June 24, 2018
“Yeah I was actually in Godfather Part II,” David Cross said when asked if he’d ever been an Easter egg in a major Hollywood blockbuster before. “It was a ‘blink and you’ll miss it’ part. I was very young and they had me in between two pieces of bacon.”
Of course, he was joking as he explained with a laugh the nexus of his subtle appearance in Avengers: Infinity War. “(Avengers directors) Joe and Anthony (Russo) I’ve worked with quite a bit,” he said. “They did the pilot of The Increasingly Poor Decisions of Todd Margaret and an episode of Community. But the real link is through Arrested Development, which they did the pilot and worked on the first season.”
It was a blustery day in Brooklyn and the wind rushing into Cross’s phone often overpowered his answers. He apologized despite the fact that he’s no doubt got an entire slate of phoners throughout the day answering, no doubt, the same set of questions with some variation of the same set of answers. He’s leaving for his first major tour in a few days, one which will hit Charlotte’s Knight Theater on August 6. It’s his first time on the road in two-and-a-half years and I wonder what the process is like anticipating or settling into such an undertaking.
“This is the quickest I’ve gone out between tours,” Cross said, admitting that he has never been a road warrior comic. “Usually for me, there are five years in between tours and I’ve accrued all this material naturally. This is the first one that I kinda had to come up with material from scratch.”
In anticipation of this summer’s tour, Cross booked “a shit ton of shows” at small venues around Brooklyn, honing in on what worked, what didn’t and fine-tuning his set until he was ready for bigger venues. Eventually, he performed at a bunch of major festivals and headlined a night at the legendary Chicago Theater. “That was great,” he said. “I know the set is ready. It’s good. It works.”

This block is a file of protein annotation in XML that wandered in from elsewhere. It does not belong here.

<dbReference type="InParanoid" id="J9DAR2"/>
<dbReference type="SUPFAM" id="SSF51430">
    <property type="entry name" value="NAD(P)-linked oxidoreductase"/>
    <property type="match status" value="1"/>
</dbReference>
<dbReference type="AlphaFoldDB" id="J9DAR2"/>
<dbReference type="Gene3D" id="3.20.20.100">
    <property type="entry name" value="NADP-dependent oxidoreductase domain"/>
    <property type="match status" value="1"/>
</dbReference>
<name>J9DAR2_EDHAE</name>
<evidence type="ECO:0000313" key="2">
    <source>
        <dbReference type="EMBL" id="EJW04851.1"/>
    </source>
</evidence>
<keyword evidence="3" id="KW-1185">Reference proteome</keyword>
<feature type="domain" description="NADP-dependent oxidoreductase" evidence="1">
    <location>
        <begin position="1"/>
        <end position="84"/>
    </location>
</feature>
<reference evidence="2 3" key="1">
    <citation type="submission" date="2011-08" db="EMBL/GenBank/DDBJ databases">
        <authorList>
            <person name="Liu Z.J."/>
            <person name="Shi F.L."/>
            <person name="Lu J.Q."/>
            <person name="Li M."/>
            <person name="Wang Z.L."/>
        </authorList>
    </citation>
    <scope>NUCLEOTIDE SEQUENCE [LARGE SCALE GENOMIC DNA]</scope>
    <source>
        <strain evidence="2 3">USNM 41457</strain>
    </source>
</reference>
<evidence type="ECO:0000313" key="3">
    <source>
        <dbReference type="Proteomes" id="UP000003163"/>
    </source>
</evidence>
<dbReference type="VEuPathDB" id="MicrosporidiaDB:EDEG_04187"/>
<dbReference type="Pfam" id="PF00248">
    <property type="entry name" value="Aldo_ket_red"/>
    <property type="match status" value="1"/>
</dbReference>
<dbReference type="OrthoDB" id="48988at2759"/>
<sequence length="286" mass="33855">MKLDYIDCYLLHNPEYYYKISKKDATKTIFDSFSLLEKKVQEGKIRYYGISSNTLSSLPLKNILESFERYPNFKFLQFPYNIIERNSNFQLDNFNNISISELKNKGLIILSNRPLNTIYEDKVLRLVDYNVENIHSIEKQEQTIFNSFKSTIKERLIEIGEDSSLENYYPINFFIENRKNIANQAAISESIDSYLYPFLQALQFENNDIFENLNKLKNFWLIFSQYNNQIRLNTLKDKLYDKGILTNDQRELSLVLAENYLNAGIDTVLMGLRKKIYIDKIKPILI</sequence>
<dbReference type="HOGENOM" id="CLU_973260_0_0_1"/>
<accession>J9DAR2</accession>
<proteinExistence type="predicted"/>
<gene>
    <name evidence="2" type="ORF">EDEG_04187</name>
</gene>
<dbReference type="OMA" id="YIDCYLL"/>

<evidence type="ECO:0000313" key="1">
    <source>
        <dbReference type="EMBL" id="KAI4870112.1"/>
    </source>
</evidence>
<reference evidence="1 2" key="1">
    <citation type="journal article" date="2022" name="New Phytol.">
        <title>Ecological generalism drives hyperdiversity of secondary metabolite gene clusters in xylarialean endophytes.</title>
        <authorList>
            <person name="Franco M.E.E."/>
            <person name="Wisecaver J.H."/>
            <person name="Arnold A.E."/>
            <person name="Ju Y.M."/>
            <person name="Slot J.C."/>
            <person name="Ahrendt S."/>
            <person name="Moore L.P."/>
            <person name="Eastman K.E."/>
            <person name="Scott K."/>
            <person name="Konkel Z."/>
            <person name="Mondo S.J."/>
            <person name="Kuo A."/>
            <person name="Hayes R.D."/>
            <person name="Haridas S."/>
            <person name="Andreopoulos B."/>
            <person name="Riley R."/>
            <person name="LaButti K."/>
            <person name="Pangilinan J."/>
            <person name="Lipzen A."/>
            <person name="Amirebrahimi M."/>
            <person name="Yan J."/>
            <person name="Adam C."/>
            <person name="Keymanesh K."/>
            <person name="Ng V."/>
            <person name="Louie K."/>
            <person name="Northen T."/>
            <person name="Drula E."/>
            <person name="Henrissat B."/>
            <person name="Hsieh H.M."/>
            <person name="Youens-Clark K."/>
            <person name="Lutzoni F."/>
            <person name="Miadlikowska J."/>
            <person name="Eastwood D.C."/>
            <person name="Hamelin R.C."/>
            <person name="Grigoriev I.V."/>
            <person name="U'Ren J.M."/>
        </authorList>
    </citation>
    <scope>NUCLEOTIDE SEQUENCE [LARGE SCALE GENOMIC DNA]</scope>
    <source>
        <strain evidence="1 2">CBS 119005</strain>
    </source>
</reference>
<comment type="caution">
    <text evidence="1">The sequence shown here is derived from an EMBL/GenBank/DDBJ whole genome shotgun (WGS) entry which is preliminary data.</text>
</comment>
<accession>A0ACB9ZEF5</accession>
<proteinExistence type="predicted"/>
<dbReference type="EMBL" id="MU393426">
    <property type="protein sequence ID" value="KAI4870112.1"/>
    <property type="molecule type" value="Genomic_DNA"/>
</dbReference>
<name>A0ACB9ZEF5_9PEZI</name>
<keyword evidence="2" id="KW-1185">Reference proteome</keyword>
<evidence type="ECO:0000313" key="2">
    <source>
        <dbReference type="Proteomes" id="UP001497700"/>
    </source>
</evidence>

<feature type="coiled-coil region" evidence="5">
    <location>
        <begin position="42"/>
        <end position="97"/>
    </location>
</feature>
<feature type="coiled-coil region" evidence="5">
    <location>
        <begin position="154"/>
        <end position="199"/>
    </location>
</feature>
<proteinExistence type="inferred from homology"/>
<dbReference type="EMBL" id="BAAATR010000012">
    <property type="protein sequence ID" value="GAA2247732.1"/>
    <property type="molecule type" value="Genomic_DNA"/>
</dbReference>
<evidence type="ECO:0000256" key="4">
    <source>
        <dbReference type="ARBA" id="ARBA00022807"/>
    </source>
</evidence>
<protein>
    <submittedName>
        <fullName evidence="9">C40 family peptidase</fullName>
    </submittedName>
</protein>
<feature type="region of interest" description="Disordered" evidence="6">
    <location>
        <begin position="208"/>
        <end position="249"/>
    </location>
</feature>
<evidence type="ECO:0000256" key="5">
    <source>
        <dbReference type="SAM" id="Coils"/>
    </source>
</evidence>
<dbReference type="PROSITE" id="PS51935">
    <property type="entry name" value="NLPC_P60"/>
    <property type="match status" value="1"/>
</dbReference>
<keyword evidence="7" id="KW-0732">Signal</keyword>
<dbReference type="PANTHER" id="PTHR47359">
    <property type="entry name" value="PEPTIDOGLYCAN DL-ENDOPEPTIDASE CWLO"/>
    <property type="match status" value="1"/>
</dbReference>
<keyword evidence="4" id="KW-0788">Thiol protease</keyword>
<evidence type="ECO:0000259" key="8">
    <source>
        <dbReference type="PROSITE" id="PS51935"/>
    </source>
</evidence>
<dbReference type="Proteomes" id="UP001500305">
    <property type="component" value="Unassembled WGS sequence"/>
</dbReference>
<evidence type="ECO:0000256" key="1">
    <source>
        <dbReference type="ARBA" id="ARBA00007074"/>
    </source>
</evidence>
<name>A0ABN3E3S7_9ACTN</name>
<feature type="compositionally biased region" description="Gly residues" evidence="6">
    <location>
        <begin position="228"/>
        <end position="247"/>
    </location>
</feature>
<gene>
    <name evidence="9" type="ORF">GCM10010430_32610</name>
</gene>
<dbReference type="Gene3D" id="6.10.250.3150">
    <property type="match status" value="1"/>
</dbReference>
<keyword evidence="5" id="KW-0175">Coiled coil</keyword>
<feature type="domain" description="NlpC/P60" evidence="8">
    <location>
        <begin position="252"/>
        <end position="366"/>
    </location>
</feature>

That set is something of a formula for Cross, who told me that his audience can expect a similar approach to the brand new material. “I’m very careful, almost scientific about dividing up the kinds of material I have,” he said. “I try very hard to keep it roughly one-third silly dumb jokes that anyone can enjoy, one-third anecdotal stuff, and one-third of topical. Political, religious, cultural type stuff.”
And while many of Cross’s fans might have an idea of what to expect, there is an entirely new cog in the comedian’s life. One which informs his work on a daily basis.
“The biggest change is that I have a kid, which I’ve never had before,” he continued. “Just dealing with these observations that I’ve never had before. I’ve never had to deal with an infant or change a diaper at five in the morning.”
Rest assured, his new set isn’t five a.m. diaper changes, sticky stroller wheels or play dates gone awry. In writing his new material, Cross made sure that his set wouldn’t be a myopic take on the joys and woes of early parenthood. “I wouldn’t say that (parenthood) is a thread people can expect when they come to the show but it certainly informs everything,” Cross said. “I do hope that the material is such that you don’t have to be a new parent to laugh at any of this.”
For a comedian who has made his career primarily on screen, I wonder what it is– other than the spontaneity of it all– that draws Cross to the stage, irregularly as it may be.
“They’re my words,” he said, alluding to the endeavor of writing his own stand-up jokes, rather than working off of a script in his various television vehicles. “Even though stand up is a monologue, it’s still an interaction. “And I’m not one of those comics who has a carefully crafted sixty-five minutes with no divergence. I tend to riff and ramble. I know what I’m coming back to, but I do tend to riff.”
With a major tour underway, a “cameo” in one of history’s biggest films, comedy specials and television shows popping up seemingly every few months, David Cross is something of a perpetual motion machine. Asked what keeps him going, Cross goes right to who he is at his core: “I’m a writer. And the thing I’m always waiting for is ‘What’s the next story idea?’”
Noting that few things get him more excited than a fresh idea, he goes on to illustrate how the medium matters to him less than the story being told.
“Whether best told on stage or in film or via a television series or whatever that’s going to be,” he said, “the story is the thing that gets me most amped.”